Many companies around the world are seeking new markets, and many firms already operating in the developing countries want to improve their business practices in a more sustainable direction. Several European countries are ahead of us in this process. In Finland, debate concerning the role business can play in alleviating poverty has, according to Halme, only gotten started in the last few years. With this in mind, Halme and Sini Suomalainen have co-authored a guide that instructs Finnish companies on how to innovate for the developing markets.
Hub helps grasp totalities
At the start of 2018, Aalto University established the Aalto Sustainability Hub to promote and enhance the effectiveness of interdisciplinary research and teaching in sustainable development. More than 50 professors and researchers participated in the creation of the Hub, which now brings together some 300 Aalto experts whose work involves sustainable development. Professor Halme serves as its director.
The Hub approaches the challenge of a sustainable society through innovation and entrepreneurship. One goal is to integrate responsibility into all of the University’s teaching by 2020. Key pillars of the Hub’s activities are the circular economy, creating things together and using the campus as a living laboratory.
“We emphasise producing solutions in an inter- and supradisciplinary manner: through cooperation between researchers of different fields and in collaboration with other societal actors.”
Among other things, Hub researchers consider the reuse of materials, create solutions for producing clean water in conditions of scarcity and explore how poverty could be alleviated as well as what it would actually mean to create an economy that aims for this in conjunction with, for example, climate funding.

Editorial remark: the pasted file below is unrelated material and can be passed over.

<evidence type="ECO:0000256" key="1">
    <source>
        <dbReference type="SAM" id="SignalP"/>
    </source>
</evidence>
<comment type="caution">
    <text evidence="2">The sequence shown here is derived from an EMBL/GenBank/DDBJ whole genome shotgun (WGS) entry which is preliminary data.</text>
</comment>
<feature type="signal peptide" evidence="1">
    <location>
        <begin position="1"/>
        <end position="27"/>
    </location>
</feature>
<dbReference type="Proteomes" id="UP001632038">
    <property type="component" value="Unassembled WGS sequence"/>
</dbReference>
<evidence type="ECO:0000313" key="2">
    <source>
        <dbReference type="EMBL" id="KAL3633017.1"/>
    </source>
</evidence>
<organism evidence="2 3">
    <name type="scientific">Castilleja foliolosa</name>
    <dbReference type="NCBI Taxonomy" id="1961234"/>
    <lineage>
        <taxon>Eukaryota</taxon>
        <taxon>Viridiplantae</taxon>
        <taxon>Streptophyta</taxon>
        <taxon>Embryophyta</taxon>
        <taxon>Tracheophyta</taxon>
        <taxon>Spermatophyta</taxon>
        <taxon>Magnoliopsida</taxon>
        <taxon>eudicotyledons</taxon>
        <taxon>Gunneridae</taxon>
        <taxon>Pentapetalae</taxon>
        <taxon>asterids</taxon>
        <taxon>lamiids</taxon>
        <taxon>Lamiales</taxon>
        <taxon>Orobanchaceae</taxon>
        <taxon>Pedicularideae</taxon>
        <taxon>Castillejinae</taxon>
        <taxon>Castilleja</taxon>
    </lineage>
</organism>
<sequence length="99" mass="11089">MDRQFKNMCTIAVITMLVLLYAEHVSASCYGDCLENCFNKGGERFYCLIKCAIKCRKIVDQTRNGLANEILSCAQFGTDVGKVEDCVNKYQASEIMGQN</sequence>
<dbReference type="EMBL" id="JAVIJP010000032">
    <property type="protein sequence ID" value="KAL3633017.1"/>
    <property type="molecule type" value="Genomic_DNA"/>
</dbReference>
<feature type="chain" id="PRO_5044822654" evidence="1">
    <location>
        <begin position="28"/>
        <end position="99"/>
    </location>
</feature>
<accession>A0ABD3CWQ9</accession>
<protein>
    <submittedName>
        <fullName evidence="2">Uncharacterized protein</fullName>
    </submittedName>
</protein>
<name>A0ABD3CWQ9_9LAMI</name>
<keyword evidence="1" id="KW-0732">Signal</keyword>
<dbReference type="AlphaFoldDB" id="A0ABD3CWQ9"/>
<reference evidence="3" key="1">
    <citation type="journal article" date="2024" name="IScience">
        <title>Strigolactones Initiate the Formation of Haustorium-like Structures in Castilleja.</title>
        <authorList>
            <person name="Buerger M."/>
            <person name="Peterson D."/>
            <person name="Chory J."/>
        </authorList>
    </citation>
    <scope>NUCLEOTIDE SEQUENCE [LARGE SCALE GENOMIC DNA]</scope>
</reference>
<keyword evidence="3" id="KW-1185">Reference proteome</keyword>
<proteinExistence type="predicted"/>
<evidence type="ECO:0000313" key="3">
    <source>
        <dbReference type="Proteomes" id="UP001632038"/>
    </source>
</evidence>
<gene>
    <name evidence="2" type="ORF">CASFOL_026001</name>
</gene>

The Otaniemi campus serves as a living lab for researching sustainable energy solutions. Some of the buildings utilise geothermal heat. The NPharvest water research project studies the recovery of nutrients from fluid waste. It utilises the water and environmental technology lab’s expertise and equipment in the recovery of phosphorous – among others things by installing separating toilets at some campus properties.
The three theses of Minna Halme
1. The ecological and social problems of sustainable development can be viewed as sources of innovation. By radically renewing their products and business models, companies can contribute to the solving of these problems and thus discover new markets.
2. The circular economy sees the world as a system in which humanity and nature intertwine in countless ways and where systemically balanced solutions should be promoted.
3. Frugal innovations empower individuals and communities, create jobs and help ease poverty.
Text: Eeva Pitkälä. Photo: Veera Konsti.
This article is published in the Aalto University Magazine issue 22 (issuu.com), April 2018.